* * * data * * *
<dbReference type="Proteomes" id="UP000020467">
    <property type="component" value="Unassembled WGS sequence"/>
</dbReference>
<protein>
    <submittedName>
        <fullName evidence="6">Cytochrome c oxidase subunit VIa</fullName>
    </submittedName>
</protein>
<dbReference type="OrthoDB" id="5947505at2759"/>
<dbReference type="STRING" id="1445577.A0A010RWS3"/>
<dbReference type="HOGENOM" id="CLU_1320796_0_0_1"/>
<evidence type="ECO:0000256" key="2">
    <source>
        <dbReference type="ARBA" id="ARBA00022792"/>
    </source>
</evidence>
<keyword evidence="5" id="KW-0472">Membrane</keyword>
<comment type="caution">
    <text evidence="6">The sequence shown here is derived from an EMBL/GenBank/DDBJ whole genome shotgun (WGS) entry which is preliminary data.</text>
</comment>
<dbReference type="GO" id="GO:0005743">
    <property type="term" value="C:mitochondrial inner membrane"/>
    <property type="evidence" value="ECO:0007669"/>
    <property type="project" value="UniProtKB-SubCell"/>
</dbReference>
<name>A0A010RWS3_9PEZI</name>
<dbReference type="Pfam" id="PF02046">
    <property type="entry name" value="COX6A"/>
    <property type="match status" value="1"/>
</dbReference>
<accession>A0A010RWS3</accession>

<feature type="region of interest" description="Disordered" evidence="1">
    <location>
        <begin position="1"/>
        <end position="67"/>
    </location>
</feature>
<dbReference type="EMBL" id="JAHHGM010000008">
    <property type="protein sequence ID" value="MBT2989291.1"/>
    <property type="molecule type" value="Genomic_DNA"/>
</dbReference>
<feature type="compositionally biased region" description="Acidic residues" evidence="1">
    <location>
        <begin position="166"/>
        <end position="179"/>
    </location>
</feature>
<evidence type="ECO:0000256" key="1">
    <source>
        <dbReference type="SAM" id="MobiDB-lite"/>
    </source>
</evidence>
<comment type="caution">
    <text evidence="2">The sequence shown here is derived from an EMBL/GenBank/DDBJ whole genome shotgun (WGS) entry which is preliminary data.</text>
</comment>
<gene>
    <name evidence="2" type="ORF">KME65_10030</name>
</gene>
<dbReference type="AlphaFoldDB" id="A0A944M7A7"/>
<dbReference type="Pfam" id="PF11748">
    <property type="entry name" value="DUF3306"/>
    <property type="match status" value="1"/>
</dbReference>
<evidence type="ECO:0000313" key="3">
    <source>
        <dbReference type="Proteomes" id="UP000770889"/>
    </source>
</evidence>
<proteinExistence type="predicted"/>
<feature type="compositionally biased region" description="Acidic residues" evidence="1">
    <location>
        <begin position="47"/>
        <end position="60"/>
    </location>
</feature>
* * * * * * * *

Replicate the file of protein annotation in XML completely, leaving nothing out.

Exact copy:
<dbReference type="Proteomes" id="UP000020467">
    <property type="component" value="Unassembled WGS sequence"/>
</dbReference>
<protein>
    <submittedName>
        <fullName evidence="6">Cytochrome c oxidase subunit VIa</fullName>
    </submittedName>
</protein>
<dbReference type="OrthoDB" id="5947505at2759"/>
<dbReference type="STRING" id="1445577.A0A010RWS3"/>
<dbReference type="HOGENOM" id="CLU_1320796_0_0_1"/>
<evidence type="ECO:0000256" key="2">
    <source>
        <dbReference type="ARBA" id="ARBA00022792"/>
    </source>
</evidence>
<keyword evidence="5" id="KW-0472">Membrane</keyword>
<comment type="caution">
    <text evidence="6">The sequence shown here is derived from an EMBL/GenBank/DDBJ whole genome shotgun (WGS) entry which is preliminary data.</text>
</comment>
<dbReference type="GO" id="GO:0005743">
    <property type="term" value="C:mitochondrial inner membrane"/>
    <property type="evidence" value="ECO:0007669"/>
    <property type="project" value="UniProtKB-SubCell"/>
</dbReference>
<name>A0A010RWS3_9PEZI</name>
<dbReference type="Pfam" id="PF02046">
    <property type="entry name" value="COX6A"/>
    <property type="match status" value="1"/>
</dbReference>
<accession>A0A010RWS3</accession>

<feature type="region of interest" description="Disordered" evidence="1">
    <location>
        <begin position="1"/>
        <end position="67"/>
    </location>
</feature>
<dbReference type="EMBL" id="JAHHGM010000008">
    <property type="protein sequence ID" value="MBT2989291.1"/>
    <property type="molecule type" value="Genomic_DNA"/>
</dbReference>
<feature type="compositionally biased region" description="Acidic residues" evidence="1">
    <location>
        <begin position="166"/>
        <end position="179"/>
    </location>
</feature>
<evidence type="ECO:0000256" key="1">
    <source>
        <dbReference type="SAM" id="MobiDB-lite"/>
    </source>
</evidence>
<comment type="caution">
    <text evidence="2">The sequence shown here is derived from an EMBL/GenBank/DDBJ whole genome shotgun (WGS) entry which is preliminary data.</text>
</comment>
<gene>
    <name evidence="2" type="ORF">KME65_10030</name>
</gene>
<dbReference type="AlphaFoldDB" id="A0A944M7A7"/>
<dbReference type="Pfam" id="PF11748">
    <property type="entry name" value="DUF3306"/>
    <property type="match status" value="1"/>
</dbReference>
<evidence type="ECO:0000313" key="3">
    <source>
        <dbReference type="Proteomes" id="UP000770889"/>
    </source>
</evidence>
<proteinExistence type="predicted"/>
<feature type="compositionally biased region" description="Acidic residues" evidence="1">
    <location>
        <begin position="47"/>
        <end position="60"/>
    </location>
</feature>